This leads to regret, self-blame, and self-doubt. However, it is within us to create that amazing life we want. It means not worrying about what others think or how we will be judged.

    Be fully present, surround yourself with the right people that cheer you on, have more fun, and take more risks. No matter how many times you fall you get back up and keep moving forward.

    “Twenty years from now you will be more disappointed by the things that you didn’t do than by the ones you did do. So throw off the bowlines. Sail away from the safe harbor. Catch the trade winds in your sails. Explore. Dream. Discover.” –Mark Twain

    2. Chasing Your Dreams

    If you don’t have clarity on your bigger purpose, dreams, and goals, it’s very easy to get sucked into an unfulfilling routine made up of long hours at work, bland relationships, and unhealthy habits.

    There is no growth, change, or transformation in this case. Rather than pursuing your dreams and growing every day, you become stuck.

    When you have a clear direction for your life and your priorities are top of mind, you are clearer on the steps you can take to move forward.

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    You are living a life of purposeful, passionate action. You fully trust yourself, so you are willing to take more risks in pursuit of your dreams[5]. Start setting your goals today.

    Set goals to achieve the most important things in life.

      3. Not Living Someone Else’s Life

      Comparing yourself to others and living someone else’s life can only lead to bitterness, self-doubt, inaction, and heartache.

      “Be yourself; everyone else is already taken.” –Oscar Wilde

      We should make changes in our life because we want to, rather than because of the actions or reactions of someone else. Stay away from negative environments and negative people that can poison your progress, erode your confidence, and cause self-doubt to creep in. Surround yourself, instead, with lots of people that inspire you.

      Many of us get sucked into living the life that we think a good son or daughter should live, or what our parents expect of us.

      We often make key life and business decisions because we think it’s what will make our parents happy. We believe our happiness is derived through their happiness.

      It’s only later, when we become dissatisfied with our lives, that we start to question whose life we’re really living and if we’re truly focusing on the important things in life.

      4. Starting Tomorrow

      We always think we have more time than we do. In reality, we don’t know what tomorrow will bring, so the best thing you can do is start making a change today.

      Spending just five minutes now doing something significant, in this present moment, could help you move one step closer to your dreams.

      It could be a decision you make, a conversation you have, something you read, etc. The point is to focus on the present moment.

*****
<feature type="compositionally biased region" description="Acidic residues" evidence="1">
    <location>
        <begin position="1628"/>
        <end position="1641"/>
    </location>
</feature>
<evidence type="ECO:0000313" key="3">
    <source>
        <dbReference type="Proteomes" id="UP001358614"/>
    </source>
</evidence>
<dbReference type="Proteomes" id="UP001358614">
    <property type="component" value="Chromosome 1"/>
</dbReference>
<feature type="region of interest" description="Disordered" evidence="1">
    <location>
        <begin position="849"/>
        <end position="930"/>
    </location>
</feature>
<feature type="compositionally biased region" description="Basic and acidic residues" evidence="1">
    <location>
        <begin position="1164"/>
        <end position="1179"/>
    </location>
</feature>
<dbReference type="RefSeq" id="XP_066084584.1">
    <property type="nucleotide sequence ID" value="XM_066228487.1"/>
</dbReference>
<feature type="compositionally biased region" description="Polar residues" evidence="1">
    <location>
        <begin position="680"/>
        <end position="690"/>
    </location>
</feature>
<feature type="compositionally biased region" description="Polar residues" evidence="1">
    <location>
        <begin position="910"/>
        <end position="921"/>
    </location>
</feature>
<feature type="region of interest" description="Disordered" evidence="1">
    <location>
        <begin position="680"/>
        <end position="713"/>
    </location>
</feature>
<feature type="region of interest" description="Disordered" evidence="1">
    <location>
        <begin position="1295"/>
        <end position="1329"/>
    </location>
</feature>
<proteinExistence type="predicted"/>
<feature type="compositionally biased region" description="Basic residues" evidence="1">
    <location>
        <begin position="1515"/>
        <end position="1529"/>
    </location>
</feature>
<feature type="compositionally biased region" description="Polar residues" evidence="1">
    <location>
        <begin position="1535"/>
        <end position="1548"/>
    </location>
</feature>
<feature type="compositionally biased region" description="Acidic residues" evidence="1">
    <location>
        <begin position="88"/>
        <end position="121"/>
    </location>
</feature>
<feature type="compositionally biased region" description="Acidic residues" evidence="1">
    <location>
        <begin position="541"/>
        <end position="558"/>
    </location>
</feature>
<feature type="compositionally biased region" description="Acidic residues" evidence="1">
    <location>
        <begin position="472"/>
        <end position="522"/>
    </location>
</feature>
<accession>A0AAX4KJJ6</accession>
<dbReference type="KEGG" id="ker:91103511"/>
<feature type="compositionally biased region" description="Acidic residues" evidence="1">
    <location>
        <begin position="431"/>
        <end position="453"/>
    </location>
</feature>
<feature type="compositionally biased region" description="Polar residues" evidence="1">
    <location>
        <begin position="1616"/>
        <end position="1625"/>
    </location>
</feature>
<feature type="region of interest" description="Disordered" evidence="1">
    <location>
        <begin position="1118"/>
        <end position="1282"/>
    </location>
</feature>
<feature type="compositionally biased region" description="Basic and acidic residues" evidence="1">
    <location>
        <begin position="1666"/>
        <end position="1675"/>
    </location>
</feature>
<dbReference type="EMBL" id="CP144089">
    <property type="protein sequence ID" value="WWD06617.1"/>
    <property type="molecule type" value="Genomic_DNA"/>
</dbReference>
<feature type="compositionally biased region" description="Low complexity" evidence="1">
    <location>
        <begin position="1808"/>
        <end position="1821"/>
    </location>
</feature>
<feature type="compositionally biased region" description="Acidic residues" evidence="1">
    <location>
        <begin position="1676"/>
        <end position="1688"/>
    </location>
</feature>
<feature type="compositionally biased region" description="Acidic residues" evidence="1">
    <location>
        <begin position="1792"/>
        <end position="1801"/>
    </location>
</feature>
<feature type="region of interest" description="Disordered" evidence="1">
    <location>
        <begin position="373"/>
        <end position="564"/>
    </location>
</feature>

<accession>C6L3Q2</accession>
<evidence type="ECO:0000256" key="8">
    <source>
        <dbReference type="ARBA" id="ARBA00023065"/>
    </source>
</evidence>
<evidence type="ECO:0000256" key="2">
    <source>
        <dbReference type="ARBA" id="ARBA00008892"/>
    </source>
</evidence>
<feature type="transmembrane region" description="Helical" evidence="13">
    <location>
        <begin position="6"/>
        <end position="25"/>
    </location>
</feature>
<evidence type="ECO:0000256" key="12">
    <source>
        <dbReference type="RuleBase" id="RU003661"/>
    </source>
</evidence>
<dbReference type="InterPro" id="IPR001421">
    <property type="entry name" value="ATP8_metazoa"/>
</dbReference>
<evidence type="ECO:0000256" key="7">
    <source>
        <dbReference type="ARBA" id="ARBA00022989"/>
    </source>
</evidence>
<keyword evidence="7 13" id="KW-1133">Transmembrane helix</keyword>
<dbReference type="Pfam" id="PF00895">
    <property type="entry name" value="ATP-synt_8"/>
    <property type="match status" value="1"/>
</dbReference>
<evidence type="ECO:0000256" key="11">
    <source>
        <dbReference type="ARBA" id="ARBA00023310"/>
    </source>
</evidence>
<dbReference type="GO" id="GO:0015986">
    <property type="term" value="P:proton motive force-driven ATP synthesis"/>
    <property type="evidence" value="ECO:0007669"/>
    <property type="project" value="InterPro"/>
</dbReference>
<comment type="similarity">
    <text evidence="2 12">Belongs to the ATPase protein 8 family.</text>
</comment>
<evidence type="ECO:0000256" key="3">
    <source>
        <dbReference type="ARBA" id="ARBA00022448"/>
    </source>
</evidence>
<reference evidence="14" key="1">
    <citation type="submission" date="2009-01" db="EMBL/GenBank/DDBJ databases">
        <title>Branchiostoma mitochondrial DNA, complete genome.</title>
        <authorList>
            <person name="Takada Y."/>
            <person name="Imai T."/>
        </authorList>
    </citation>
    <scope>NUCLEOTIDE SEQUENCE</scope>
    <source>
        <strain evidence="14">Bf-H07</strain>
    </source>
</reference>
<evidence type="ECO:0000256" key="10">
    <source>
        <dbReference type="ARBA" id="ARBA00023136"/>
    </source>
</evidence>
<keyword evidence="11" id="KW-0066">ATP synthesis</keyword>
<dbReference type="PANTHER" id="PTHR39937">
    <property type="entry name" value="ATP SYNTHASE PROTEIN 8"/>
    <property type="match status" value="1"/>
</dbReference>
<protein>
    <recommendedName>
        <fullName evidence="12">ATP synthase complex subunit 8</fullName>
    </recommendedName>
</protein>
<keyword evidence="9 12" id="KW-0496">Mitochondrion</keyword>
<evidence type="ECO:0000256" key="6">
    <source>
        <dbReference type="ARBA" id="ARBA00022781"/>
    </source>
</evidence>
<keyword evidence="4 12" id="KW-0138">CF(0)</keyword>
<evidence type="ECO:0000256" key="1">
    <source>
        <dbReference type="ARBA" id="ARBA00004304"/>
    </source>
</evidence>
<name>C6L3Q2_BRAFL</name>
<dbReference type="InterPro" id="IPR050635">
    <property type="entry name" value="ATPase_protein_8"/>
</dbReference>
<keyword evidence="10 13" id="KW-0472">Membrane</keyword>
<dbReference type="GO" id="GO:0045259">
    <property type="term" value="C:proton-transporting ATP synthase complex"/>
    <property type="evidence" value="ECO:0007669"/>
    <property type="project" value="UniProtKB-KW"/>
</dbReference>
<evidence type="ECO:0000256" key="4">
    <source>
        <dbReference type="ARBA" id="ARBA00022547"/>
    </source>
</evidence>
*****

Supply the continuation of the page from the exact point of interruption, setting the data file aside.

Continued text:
For example, if you want to travel more, you can make a plan to save money each month for a big vacation. In the next couple of weeks, look up possible destinations and make an itinerary once you choose one. With each small step, you’ll get closer to achieving your goal, so start today, even if it’s just by creating a plan or timeline.

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      You can learn more about creating an action plan here.

      5. Spending Time With Family and Friends

      One of the biggest investments you can make in your life is to free up more of your time to spend with the people that matter most.

      This is often easier said than done. How do you balance your work commitments with being home for dinner with your family or spending more time with your children?

      Long hours at work can cause worry and stress. You’re worried about “not putting the hours in at work” and creating issues with your boss and co-workers, but at the same time your family is also relying on you to be there.

      It’s important to take control of your schedule to ensure you are there for both the everyday and the moments that matter in the hearts and minds of the people closest to you.

      One study of 309,000 people found that “lack of strong relationships increased the risk of premature death from all causes by 50%.[6] This is likely because social connection helps us reduce stress hormones and increase feel-good hormones that keep us happy and healthy.

      The most important things in life are often the most important people in your life, so make it a priority to spend time with them.

      Final Thoughts

      Too often, we don’t focus on and spend enough time figuring out how we can live the happy life that we want. This leads to recriminations, self-doubt, blame, and regrets.

      Create clarity around what and who is most important to you and your purpose, and then take the courageous steps to focus only on those things that truly matter.

      That way, you’re far more likely to create a life well-lived, rather than one full of regrets.

      More on Living a Fulfilling Life

      Featured photo credit: Katie Treadway via unsplash.com

      Reference